MILWAUKEE — Milwaukee Bucks coach Mike Budenholzer said the organization would “continue to fight for better” in the aftermath of a jury’s verdict Friday that Kyle Rittenhouse, who fatally shot two men and wounded another during protests in Kenosha, Wisconsin, last year, was acquitted of all charges.
The Bucks performed a wildcat strike during the NBA’s playoff bubble in Orlando, days after a white police officer shot Jacob Blake, a Black man, in August 2020 and one day after Rittenhouse shot three people in the protests over police violence that followed.
Budenholzer anticipated having a conversation with the team ahead of Friday’s game against the Oklahoma City Thunder.
“Still trying to push for better in our country,” Budenholzer said prior to the game. “Hoping for improvement. Organizationally, just continue to fight for social justice, for better. But at the same time, have to abide by the jury and the decision and the verdict and continue to fight for better.”
Rittenhouse had been charged with homicide, attempted homicide and reckless endangering after killing Joseph Rosenbaum, 36, and Anthony Huber, 26, and wounding Gaige Grosskreutz, now 28, with an AR-style semi-automatic rifle during a tumultuous night of protests.
Rittenhouse — who is white, as were those he shot — pleaded self-defense. He could have gotten life in prison if found guilty on the most serious charge, first-degree intentional homicide, or what some other states call first-degree murder.
The anonymous jury, which appeared to be overwhelmingly white, deliberated for close to 3½ days. The exact racial makeup of the jury wasn’t clear because jurors were not asked about their race in court.
In January, the Bucks and Detroit Pistons each knelt on the court for 7 seconds after tip-off and then rolled the ball out of bounds, following a decision by a Wisconsin prosecutor to not file charges against Kenosha police officer Rusten Sheskey for shooting Blake. The number of seconds matched the number of times Blake was shot.
Budenholzer did not go into detail about how much the Bucks had been monitoring the Rittenhouse trial this week.
“Obviously it was very closely connected with the Jacob Blake case and the connection to everything that transpired while we were in Orlando in the bubble,” Budenholzer said.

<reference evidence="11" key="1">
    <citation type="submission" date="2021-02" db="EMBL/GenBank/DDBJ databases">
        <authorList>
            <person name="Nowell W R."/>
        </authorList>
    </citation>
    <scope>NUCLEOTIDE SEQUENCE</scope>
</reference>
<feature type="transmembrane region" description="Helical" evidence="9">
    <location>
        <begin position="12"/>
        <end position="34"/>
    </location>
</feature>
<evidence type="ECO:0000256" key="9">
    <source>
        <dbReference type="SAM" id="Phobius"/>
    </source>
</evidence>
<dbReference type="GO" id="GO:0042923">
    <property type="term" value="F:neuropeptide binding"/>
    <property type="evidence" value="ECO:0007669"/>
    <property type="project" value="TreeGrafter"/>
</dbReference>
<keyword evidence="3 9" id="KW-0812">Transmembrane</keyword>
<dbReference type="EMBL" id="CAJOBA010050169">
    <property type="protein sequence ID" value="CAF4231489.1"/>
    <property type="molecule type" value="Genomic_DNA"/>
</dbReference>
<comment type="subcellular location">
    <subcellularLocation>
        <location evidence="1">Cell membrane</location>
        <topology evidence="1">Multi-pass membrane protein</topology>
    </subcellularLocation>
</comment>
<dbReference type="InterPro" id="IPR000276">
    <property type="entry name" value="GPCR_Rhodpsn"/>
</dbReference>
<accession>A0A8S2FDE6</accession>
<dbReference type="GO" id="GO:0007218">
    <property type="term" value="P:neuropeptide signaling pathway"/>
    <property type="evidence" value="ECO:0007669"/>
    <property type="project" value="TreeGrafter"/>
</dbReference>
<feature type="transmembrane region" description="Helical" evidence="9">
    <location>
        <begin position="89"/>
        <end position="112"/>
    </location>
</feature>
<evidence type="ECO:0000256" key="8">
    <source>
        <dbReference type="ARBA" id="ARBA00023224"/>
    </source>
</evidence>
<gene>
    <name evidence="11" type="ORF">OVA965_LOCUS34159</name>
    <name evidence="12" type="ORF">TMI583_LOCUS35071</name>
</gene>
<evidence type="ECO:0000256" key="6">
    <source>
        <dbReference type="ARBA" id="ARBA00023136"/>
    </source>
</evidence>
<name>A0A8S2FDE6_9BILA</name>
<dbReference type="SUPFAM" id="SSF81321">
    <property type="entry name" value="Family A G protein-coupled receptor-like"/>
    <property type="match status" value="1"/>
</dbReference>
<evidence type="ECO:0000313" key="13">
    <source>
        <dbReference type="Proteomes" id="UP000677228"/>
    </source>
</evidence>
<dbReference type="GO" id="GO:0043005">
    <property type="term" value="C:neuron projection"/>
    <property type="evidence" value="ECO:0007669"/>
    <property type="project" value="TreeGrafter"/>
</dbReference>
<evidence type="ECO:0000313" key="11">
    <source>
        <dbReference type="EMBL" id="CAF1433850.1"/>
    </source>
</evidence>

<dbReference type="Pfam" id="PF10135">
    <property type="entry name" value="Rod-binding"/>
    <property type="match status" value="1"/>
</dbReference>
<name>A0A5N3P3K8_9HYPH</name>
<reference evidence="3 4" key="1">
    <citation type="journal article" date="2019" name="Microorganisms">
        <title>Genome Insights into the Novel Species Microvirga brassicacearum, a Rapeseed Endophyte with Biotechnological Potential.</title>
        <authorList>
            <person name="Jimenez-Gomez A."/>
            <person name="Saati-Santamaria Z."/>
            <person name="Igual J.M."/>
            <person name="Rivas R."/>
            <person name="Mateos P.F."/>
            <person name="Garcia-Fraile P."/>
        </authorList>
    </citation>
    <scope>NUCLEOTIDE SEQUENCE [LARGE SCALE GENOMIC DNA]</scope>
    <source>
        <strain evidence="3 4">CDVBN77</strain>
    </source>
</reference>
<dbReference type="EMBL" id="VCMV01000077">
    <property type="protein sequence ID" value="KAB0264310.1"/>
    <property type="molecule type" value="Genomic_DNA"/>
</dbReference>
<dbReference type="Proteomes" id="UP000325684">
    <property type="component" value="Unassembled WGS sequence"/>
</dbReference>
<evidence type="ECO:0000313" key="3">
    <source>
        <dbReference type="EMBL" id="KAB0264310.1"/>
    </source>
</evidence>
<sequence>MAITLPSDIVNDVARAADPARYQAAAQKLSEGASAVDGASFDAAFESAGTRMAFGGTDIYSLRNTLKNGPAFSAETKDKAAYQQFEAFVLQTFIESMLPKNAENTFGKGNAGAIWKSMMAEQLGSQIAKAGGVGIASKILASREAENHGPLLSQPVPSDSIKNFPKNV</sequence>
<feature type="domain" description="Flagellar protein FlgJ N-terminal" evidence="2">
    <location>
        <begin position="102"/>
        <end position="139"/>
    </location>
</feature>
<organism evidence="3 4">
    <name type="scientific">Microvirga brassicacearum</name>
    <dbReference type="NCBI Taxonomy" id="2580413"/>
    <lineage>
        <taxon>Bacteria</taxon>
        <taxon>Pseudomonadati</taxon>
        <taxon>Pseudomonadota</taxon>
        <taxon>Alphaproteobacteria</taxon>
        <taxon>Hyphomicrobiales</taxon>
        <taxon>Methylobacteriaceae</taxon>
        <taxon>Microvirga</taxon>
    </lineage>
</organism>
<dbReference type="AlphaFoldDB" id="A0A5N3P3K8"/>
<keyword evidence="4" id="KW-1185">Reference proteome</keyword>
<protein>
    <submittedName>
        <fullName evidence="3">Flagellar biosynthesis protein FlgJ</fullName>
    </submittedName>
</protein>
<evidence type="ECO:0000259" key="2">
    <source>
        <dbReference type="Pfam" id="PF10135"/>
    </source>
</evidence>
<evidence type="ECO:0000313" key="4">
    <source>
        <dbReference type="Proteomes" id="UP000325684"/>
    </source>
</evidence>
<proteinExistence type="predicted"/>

Budenholzer’s comments of pushing for better were echoed by coaches around the league prior to tip-off Friday.
Police presence had been increased outside of Barclays Center in case of a potential protest in Brooklyn.
“Clearly these situations are disappointing and it’s important to not become demoralized and for people to continue to fight for the type of justice and equality that serves all,” Nets coach Steve Nash said. “While I think it raises a lot of eyebrows, questions, a lot of pain, we recognize there has to be a path forward.
“It can’t be, ‘well this is just the way it is,’ and so I think the movement that we’ve experienced, one way or the other, is pushing change. Even if you can’t see that change on a daily basis or even year by year, over the course of time, without that type of attention and willpower to come together and fight for a brighter future, I think there would be no change, and it’s paramount in the seeds of change. So I think these are always opportunities for us to look in the mirror.”
Warriors coach Steve Kerr voiced his concerns about gun laws prior to Golden State’s game in Detroit on Friday.
Rittenhouse, who was 17 when he went from his home in Antioch, Illinois, to Kenosha, had also been charged with possession of a dangerous weapon by a person under 18, a misdemeanor that had appeared likely to lead to a conviction. But the judge threw out that charge before jury deliberations after the defense argued that the Wisconsin law did not apply to the long-barreled rifle used by Rittenhouse.
“The fact that we are seemingly OK with a teenager’s right to take an AR-15 into an area where there is civil unrest, that’s really scary and concerning,” Kerr said. “This is where we are with gun laws. This is why we have to have safer gun laws in place to protect ourselves, to protect each other.
“It wasn’t a shocking verdict, but one that poses great risk going forward if we continue to go down this path of open carry and states determining that people that people can carry, even underage people, weapons of war. This is America. Treading down a dangerous path.”
ESPN’s Brian Windhorst, Ohm Youngmisuk and The Associated Press contributed to this report.